Transgenic Vegetable Breeding for Nutritional Quality and Health Benefits


Vegetables are essential for well-balanced diets. About 3 billion people in the world are malnourished due to imbalanced diets. Vegetables can contribute to the prevention of malnutrition disorders. Genetic engineering enables vegetable breeders to incorporate desired transgenes into elite cultivars, thereby improving their value considerably. It further offers unique opportunities for improving nutritional quality and bringing other health benefits. Many vegetable crops have been genetically modified to improve traits such as higher nutritional status or better flavour, and to reduce bitterness or anti-nutritional factors. Transgenic vegetables can be also used for vaccine delivery. Consumers could benefit further from eating more nutritious transgenic vegetables, e.g. an increase of crop carotenoids by metabolic sink manipulation through genetic engineering appears feasible in some vegetables. Genetically engineering carrots containing increase Ca levels may boost Ca uptake, thereby reducing the incidence of Ca deficiencies such as osteoporosis. Fortified transgenic lettuce with zinc will overcome the deficiency of this micronutrient that severely impairs organ function. Folates deficiency, which is regarded as a global health problem, can also be overcomed with transgenic tomatoes with folate levels that provide a complete adult daily requirement. Transgenic lettuce with improved tocopherol and resveratrol composition may prevent coronary disease and arteriosclerosis and can contribute to cancer chemopreventative activity. Food safety and health benefits can also be enhanced through transgenic approaches, e.g. rural African resource-poor consumers will benefit eating cyanide-free cultivars of cassava. Biotechnology-derived vegetable crops will succed if clear advantages and safety are demonstrated to both growers and consumers.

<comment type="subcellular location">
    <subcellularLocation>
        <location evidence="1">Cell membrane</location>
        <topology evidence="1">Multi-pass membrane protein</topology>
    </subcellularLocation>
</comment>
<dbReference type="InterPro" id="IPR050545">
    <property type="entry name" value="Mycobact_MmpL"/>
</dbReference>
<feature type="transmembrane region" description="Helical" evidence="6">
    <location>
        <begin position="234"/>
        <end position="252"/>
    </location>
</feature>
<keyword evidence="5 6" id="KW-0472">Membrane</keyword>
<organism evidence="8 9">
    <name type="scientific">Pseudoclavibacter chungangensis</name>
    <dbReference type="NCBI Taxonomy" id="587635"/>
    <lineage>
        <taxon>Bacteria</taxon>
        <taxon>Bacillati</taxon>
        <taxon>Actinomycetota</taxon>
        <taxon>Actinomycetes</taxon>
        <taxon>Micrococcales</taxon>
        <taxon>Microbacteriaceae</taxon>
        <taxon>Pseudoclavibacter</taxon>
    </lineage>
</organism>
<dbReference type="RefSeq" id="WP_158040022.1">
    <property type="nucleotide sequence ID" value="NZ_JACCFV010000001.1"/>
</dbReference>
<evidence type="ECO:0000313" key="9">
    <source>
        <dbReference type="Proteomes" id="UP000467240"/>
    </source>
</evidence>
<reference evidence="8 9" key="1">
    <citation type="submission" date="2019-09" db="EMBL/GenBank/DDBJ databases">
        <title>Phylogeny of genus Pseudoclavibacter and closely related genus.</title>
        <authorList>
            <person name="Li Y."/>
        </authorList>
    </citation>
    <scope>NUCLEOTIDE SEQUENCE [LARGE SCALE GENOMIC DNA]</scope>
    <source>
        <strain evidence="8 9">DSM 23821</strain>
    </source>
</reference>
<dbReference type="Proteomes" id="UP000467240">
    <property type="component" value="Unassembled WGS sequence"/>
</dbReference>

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J. Dias and R. Ortiz, "Transgenic Vegetable Breeding for Nutritional Quality and Health Benefits," Food and Nutrition Sciences, Vol. 3 No. 9, 2012, pp. 1209-1219. doi: 10.4236/fns.2012.39159.

Conflicts of Interest

The authors declare no conflicts of interest.


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